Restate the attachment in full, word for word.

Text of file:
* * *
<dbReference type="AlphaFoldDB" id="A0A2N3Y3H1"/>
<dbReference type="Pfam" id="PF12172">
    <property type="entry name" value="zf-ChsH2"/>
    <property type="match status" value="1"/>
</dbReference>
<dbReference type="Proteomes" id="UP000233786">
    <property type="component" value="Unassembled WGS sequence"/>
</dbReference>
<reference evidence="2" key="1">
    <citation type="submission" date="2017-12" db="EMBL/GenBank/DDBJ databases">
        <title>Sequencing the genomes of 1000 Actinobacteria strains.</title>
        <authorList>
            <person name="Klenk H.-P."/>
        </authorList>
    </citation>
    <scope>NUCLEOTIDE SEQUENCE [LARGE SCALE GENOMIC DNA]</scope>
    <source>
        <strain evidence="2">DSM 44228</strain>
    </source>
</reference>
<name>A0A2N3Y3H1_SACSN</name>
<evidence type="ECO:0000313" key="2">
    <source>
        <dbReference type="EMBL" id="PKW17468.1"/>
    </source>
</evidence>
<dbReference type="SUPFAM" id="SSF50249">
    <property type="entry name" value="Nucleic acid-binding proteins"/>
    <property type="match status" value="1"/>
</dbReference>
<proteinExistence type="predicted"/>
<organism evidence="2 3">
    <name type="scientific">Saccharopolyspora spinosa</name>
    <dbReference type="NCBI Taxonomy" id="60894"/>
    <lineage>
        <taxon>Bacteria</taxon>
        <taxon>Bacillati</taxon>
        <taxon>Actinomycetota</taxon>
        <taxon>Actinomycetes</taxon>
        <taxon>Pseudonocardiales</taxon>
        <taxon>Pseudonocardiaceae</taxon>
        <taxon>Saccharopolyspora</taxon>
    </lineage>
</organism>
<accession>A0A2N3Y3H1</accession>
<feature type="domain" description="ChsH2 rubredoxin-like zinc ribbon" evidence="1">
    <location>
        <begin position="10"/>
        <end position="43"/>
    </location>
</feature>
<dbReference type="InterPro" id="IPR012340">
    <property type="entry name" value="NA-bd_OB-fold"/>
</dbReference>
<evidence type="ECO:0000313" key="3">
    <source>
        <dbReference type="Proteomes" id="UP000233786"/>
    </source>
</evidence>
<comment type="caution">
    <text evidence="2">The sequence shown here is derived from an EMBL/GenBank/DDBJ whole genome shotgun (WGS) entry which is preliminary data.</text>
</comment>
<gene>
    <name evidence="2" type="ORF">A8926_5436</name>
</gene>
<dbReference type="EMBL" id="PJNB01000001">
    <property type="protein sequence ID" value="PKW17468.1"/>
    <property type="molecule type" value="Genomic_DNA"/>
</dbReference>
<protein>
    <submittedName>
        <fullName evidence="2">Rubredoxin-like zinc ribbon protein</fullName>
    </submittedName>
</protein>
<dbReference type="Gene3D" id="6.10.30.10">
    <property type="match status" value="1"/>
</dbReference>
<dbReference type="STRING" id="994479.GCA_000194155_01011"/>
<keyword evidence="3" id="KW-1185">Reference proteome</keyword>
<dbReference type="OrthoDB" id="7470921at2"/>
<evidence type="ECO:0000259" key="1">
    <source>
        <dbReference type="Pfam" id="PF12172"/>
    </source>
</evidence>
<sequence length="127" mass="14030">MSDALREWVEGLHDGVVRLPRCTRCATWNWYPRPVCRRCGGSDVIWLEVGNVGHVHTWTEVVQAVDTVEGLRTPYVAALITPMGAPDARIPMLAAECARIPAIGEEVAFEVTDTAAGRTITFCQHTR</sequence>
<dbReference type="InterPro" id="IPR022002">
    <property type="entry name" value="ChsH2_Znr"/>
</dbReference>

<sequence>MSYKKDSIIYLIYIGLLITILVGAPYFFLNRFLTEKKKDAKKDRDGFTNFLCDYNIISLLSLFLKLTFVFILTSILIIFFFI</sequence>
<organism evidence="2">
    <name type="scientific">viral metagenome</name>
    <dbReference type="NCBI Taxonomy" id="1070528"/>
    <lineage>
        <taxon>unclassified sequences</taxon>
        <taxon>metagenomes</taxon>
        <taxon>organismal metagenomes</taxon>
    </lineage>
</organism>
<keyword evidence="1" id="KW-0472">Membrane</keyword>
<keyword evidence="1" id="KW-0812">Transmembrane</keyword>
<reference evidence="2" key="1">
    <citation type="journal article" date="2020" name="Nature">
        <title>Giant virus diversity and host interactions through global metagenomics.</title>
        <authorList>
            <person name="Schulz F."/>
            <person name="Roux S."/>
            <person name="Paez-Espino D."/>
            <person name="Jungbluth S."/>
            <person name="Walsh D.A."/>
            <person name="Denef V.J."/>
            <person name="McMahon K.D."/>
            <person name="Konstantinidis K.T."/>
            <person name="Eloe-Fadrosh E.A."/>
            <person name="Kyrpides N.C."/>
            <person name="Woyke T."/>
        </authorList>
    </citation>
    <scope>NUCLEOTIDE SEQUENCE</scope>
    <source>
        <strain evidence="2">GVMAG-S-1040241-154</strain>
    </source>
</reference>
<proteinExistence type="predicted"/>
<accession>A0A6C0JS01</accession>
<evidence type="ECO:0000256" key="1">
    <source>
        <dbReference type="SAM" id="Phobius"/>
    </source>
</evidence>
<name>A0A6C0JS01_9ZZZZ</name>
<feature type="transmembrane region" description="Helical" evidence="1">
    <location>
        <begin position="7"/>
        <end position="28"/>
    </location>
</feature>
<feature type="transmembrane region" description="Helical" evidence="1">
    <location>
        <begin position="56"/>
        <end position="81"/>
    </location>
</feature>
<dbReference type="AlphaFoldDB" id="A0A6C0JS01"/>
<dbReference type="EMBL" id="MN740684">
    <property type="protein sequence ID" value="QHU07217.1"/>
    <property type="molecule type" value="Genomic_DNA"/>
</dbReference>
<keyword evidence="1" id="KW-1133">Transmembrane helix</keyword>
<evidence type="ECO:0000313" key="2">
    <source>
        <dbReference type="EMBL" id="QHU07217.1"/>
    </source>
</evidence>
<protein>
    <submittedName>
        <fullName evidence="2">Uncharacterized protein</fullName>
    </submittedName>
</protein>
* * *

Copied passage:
<dbReference type="AlphaFoldDB" id="A0A2N3Y3H1"/>
<dbReference type="Pfam" id="PF12172">
    <property type="entry name" value="zf-ChsH2"/>
    <property type="match status" value="1"/>
</dbReference>
<dbReference type="Proteomes" id="UP000233786">
    <property type="component" value="Unassembled WGS sequence"/>
</dbReference>
<reference evidence="2" key="1">
    <citation type="submission" date="2017-12" db="EMBL/GenBank/DDBJ databases">
        <title>Sequencing the genomes of 1000 Actinobacteria strains.</title>
        <authorList>
            <person name="Klenk H.-P."/>
        </authorList>
    </citation>
    <scope>NUCLEOTIDE SEQUENCE [LARGE SCALE GENOMIC DNA]</scope>
    <source>
        <strain evidence="2">DSM 44228</strain>
    </source>
</reference>
<name>A0A2N3Y3H1_SACSN</name>
<evidence type="ECO:0000313" key="2">
    <source>
        <dbReference type="EMBL" id="PKW17468.1"/>
    </source>
</evidence>
<dbReference type="SUPFAM" id="SSF50249">
    <property type="entry name" value="Nucleic acid-binding proteins"/>
    <property type="match status" value="1"/>
</dbReference>
<proteinExistence type="predicted"/>
<organism evidence="2 3">
    <name type="scientific">Saccharopolyspora spinosa</name>
    <dbReference type="NCBI Taxonomy" id="60894"/>
    <lineage>
        <taxon>Bacteria</taxon>
        <taxon>Bacillati</taxon>
        <taxon>Actinomycetota</taxon>
        <taxon>Actinomycetes</taxon>
        <taxon>Pseudonocardiales</taxon>
        <taxon>Pseudonocardiaceae</taxon>
        <taxon>Saccharopolyspora</taxon>
    </lineage>
</organism>
<accession>A0A2N3Y3H1</accession>
<feature type="domain" description="ChsH2 rubredoxin-like zinc ribbon" evidence="1">
    <location>
        <begin position="10"/>
        <end position="43"/>
    </location>
</feature>
<dbReference type="InterPro" id="IPR012340">
    <property type="entry name" value="NA-bd_OB-fold"/>
</dbReference>
<evidence type="ECO:0000313" key="3">
    <source>
        <dbReference type="Proteomes" id="UP000233786"/>
    </source>
</evidence>
<comment type="caution">
    <text evidence="2">The sequence shown here is derived from an EMBL/GenBank/DDBJ whole genome shotgun (WGS) entry which is preliminary data.</text>
</comment>
<gene>
    <name evidence="2" type="ORF">A8926_5436</name>
</gene>
<dbReference type="EMBL" id="PJNB01000001">
    <property type="protein sequence ID" value="PKW17468.1"/>
    <property type="molecule type" value="Genomic_DNA"/>
</dbReference>
<protein>
    <submittedName>
        <fullName evidence="2">Rubredoxin-like zinc ribbon protein</fullName>
    </submittedName>
</protein>
<dbReference type="Gene3D" id="6.10.30.10">
    <property type="match status" value="1"/>
</dbReference>
<dbReference type="STRING" id="994479.GCA_000194155_01011"/>
<keyword evidence="3" id="KW-1185">Reference proteome</keyword>
<dbReference type="OrthoDB" id="7470921at2"/>
<evidence type="ECO:0000259" key="1">
    <source>
        <dbReference type="Pfam" id="PF12172"/>
    </source>
</evidence>
<sequence length="127" mass="14030">MSDALREWVEGLHDGVVRLPRCTRCATWNWYPRPVCRRCGGSDVIWLEVGNVGHVHTWTEVVQAVDTVEGLRTPYVAALITPMGAPDARIPMLAAECARIPAIGEEVAFEVTDTAAGRTITFCQHTR</sequence>
<dbReference type="InterPro" id="IPR022002">
    <property type="entry name" value="ChsH2_Znr"/>
</dbReference>

<sequence>MSYKKDSIIYLIYIGLLITILVGAPYFFLNRFLTEKKKDAKKDRDGFTNFLCDYNIISLLSLFLKLTFVFILTSILIIFFFI</sequence>
<organism evidence="2">
    <name type="scientific">viral metagenome</name>
    <dbReference type="NCBI Taxonomy" id="1070528"/>
    <lineage>
        <taxon>unclassified sequences</taxon>
        <taxon>metagenomes</taxon>
        <taxon>organismal metagenomes</taxon>
    </lineage>
</organism>
<keyword evidence="1" id="KW-0472">Membrane</keyword>
<keyword evidence="1" id="KW-0812">Transmembrane</keyword>
<reference evidence="2" key="1">
    <citation type="journal article" date="2020" name="Nature">
        <title>Giant virus diversity and host interactions through global metagenomics.</title>
        <authorList>
            <person name="Schulz F."/>
            <person name="Roux S."/>
            <person name="Paez-Espino D."/>
            <person name="Jungbluth S."/>
            <person name="Walsh D.A."/>
            <person name="Denef V.J."/>
            <person name="McMahon K.D."/>
            <person name="Konstantinidis K.T."/>
            <person name="Eloe-Fadrosh E.A."/>
            <person name="Kyrpides N.C."/>
            <person name="Woyke T."/>
        </authorList>
    </citation>
    <scope>NUCLEOTIDE SEQUENCE</scope>
    <source>
        <strain evidence="2">GVMAG-S-1040241-154</strain>
    </source>
</reference>
<proteinExistence type="predicted"/>
<accession>A0A6C0JS01</accession>
<evidence type="ECO:0000256" key="1">
    <source>
        <dbReference type="SAM" id="Phobius"/>
    </source>
</evidence>
<name>A0A6C0JS01_9ZZZZ</name>
<feature type="transmembrane region" description="Helical" evidence="1">
    <location>
        <begin position="7"/>
        <end position="28"/>
    </location>
</feature>
<feature type="transmembrane region" description="Helical" evidence="1">
    <location>
        <begin position="56"/>
        <end position="81"/>
    </location>
</feature>
<dbReference type="AlphaFoldDB" id="A0A6C0JS01"/>
<dbReference type="EMBL" id="MN740684">
    <property type="protein sequence ID" value="QHU07217.1"/>
    <property type="molecule type" value="Genomic_DNA"/>
</dbReference>
<keyword evidence="1" id="KW-1133">Transmembrane helix</keyword>
<evidence type="ECO:0000313" key="2">
    <source>
        <dbReference type="EMBL" id="QHU07217.1"/>
    </source>
</evidence>
<protein>
    <submittedName>
        <fullName evidence="2">Uncharacterized protein</fullName>
    </submittedName>
</protein>